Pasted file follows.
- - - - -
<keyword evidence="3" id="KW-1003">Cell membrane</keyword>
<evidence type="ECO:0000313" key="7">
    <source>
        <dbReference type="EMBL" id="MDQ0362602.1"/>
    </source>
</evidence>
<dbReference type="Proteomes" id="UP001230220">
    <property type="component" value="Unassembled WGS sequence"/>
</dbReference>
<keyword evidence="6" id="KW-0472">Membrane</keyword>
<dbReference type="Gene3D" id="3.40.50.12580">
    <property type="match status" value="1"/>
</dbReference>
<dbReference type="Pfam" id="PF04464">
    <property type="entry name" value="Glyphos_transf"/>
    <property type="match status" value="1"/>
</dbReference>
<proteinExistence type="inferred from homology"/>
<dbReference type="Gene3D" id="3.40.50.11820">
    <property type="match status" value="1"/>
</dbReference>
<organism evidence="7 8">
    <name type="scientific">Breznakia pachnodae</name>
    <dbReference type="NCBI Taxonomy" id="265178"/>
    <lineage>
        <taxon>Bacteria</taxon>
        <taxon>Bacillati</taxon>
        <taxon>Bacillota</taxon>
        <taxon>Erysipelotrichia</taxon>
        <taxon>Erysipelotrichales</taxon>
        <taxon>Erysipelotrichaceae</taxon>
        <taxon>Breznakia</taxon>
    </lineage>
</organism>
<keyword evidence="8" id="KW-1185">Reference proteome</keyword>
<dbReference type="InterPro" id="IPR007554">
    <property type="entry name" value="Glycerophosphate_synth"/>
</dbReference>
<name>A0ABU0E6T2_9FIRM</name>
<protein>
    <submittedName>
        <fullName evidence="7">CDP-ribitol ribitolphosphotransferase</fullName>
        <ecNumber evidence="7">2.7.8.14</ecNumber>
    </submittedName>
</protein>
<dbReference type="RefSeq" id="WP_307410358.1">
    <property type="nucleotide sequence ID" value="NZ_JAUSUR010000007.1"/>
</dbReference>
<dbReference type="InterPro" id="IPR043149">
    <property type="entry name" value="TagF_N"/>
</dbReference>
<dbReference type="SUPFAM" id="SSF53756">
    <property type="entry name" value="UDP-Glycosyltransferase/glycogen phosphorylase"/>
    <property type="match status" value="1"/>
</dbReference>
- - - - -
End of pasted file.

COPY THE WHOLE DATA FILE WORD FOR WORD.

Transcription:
<keyword evidence="3" id="KW-1003">Cell membrane</keyword>
<evidence type="ECO:0000313" key="7">
    <source>
        <dbReference type="EMBL" id="MDQ0362602.1"/>
    </source>
</evidence>
<dbReference type="Proteomes" id="UP001230220">
    <property type="component" value="Unassembled WGS sequence"/>
</dbReference>
<keyword evidence="6" id="KW-0472">Membrane</keyword>
<dbReference type="Gene3D" id="3.40.50.12580">
    <property type="match status" value="1"/>
</dbReference>
<dbReference type="Pfam" id="PF04464">
    <property type="entry name" value="Glyphos_transf"/>
    <property type="match status" value="1"/>
</dbReference>
<proteinExistence type="inferred from homology"/>
<dbReference type="Gene3D" id="3.40.50.11820">
    <property type="match status" value="1"/>
</dbReference>
<organism evidence="7 8">
    <name type="scientific">Breznakia pachnodae</name>
    <dbReference type="NCBI Taxonomy" id="265178"/>
    <lineage>
        <taxon>Bacteria</taxon>
        <taxon>Bacillati</taxon>
        <taxon>Bacillota</taxon>
        <taxon>Erysipelotrichia</taxon>
        <taxon>Erysipelotrichales</taxon>
        <taxon>Erysipelotrichaceae</taxon>
        <taxon>Breznakia</taxon>
    </lineage>
</organism>
<keyword evidence="8" id="KW-1185">Reference proteome</keyword>
<dbReference type="InterPro" id="IPR007554">
    <property type="entry name" value="Glycerophosphate_synth"/>
</dbReference>
<name>A0ABU0E6T2_9FIRM</name>
<protein>
    <submittedName>
        <fullName evidence="7">CDP-ribitol ribitolphosphotransferase</fullName>
        <ecNumber evidence="7">2.7.8.14</ecNumber>
    </submittedName>
</protein>
<dbReference type="RefSeq" id="WP_307410358.1">
    <property type="nucleotide sequence ID" value="NZ_JAUSUR010000007.1"/>
</dbReference>
<dbReference type="InterPro" id="IPR043149">
    <property type="entry name" value="TagF_N"/>
</dbReference>
<dbReference type="SUPFAM" id="SSF53756">
    <property type="entry name" value="UDP-Glycosyltransferase/glycogen phosphorylase"/>
    <property type="match status" value="1"/>
</dbReference>